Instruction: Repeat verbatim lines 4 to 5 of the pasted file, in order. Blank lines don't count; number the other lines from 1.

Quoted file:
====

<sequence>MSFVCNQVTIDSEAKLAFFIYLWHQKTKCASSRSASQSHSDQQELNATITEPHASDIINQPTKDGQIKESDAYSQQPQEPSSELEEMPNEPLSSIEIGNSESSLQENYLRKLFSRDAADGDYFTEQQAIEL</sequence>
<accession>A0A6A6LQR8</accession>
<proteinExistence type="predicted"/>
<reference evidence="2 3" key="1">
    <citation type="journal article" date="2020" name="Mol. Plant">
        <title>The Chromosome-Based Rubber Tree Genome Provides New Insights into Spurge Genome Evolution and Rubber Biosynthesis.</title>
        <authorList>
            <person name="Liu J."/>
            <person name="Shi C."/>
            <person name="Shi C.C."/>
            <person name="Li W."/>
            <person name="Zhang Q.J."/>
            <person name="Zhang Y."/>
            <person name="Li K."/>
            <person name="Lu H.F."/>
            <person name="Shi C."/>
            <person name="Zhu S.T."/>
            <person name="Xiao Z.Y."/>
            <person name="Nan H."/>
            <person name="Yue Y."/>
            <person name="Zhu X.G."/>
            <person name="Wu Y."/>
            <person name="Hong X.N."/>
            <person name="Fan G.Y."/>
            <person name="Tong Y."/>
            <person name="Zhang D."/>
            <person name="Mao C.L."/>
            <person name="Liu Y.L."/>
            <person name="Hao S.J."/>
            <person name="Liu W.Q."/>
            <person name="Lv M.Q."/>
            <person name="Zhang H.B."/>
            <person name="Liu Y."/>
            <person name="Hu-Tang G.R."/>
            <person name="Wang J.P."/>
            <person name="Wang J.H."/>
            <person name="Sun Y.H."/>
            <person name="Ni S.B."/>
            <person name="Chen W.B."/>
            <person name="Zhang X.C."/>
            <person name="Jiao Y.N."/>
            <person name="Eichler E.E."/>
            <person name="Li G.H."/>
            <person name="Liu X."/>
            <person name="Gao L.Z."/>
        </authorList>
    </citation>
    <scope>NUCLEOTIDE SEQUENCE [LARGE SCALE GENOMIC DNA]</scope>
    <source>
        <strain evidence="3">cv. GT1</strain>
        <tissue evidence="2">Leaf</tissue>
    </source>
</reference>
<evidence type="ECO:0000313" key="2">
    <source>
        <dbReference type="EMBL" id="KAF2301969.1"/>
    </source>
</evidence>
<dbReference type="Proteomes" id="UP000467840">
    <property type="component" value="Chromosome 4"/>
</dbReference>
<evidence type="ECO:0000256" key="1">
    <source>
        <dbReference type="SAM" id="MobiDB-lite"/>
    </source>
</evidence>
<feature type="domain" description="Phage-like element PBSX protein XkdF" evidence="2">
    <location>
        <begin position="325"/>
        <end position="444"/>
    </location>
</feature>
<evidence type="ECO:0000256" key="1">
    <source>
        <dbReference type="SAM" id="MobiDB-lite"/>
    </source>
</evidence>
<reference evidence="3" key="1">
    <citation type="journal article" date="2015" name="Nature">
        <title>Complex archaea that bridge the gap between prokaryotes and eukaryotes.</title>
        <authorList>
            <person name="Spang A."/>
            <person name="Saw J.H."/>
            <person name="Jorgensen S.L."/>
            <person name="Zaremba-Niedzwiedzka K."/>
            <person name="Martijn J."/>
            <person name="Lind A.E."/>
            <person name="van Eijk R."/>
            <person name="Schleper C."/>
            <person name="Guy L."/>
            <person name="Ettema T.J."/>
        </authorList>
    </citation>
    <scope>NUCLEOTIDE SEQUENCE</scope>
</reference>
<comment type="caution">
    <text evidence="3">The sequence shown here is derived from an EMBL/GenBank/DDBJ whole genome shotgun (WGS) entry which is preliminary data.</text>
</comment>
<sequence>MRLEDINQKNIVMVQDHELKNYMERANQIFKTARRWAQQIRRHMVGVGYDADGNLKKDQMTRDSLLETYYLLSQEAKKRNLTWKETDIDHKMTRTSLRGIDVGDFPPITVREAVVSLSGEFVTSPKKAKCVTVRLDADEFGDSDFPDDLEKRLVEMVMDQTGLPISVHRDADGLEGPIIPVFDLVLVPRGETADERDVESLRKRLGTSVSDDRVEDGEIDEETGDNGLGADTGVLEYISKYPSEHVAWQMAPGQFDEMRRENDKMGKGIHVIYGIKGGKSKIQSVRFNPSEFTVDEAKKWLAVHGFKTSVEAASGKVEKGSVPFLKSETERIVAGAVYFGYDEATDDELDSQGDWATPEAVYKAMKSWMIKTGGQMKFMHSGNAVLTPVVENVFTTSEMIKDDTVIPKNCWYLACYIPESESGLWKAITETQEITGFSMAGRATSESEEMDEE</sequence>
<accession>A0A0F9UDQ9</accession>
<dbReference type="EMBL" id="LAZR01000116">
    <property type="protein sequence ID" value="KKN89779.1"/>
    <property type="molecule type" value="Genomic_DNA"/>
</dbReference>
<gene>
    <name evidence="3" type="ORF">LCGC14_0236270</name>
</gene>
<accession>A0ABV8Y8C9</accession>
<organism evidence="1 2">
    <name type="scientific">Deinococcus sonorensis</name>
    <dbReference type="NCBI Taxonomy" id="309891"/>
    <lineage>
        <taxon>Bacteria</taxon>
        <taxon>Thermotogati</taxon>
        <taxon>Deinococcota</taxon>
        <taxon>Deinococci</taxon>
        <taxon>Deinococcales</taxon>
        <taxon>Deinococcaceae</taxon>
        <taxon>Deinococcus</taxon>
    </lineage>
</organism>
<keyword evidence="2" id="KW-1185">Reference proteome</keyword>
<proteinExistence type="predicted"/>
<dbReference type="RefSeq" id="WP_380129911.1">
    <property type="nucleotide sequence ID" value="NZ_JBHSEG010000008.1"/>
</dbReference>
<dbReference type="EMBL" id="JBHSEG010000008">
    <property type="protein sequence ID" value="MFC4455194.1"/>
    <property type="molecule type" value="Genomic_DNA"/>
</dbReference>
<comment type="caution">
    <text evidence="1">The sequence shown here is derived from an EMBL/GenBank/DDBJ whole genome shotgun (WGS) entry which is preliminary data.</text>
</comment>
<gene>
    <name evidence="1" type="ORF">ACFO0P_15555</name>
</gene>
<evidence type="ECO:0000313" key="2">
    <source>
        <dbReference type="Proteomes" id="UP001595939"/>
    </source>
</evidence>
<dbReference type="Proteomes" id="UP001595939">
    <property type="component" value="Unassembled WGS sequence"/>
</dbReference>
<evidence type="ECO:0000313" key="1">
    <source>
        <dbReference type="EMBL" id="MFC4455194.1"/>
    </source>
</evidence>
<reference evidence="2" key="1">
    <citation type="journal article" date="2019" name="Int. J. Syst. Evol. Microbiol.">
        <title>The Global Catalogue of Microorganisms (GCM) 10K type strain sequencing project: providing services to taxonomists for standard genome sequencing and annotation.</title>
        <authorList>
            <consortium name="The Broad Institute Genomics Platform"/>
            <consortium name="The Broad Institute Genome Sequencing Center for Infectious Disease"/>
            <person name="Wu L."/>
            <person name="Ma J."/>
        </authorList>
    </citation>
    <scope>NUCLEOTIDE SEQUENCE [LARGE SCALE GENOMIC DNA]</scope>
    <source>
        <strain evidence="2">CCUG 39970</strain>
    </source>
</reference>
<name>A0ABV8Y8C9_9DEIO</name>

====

<reference evidence="2 3" key="1">
    <citation type="journal article" date="2020" name="Mol. Plant">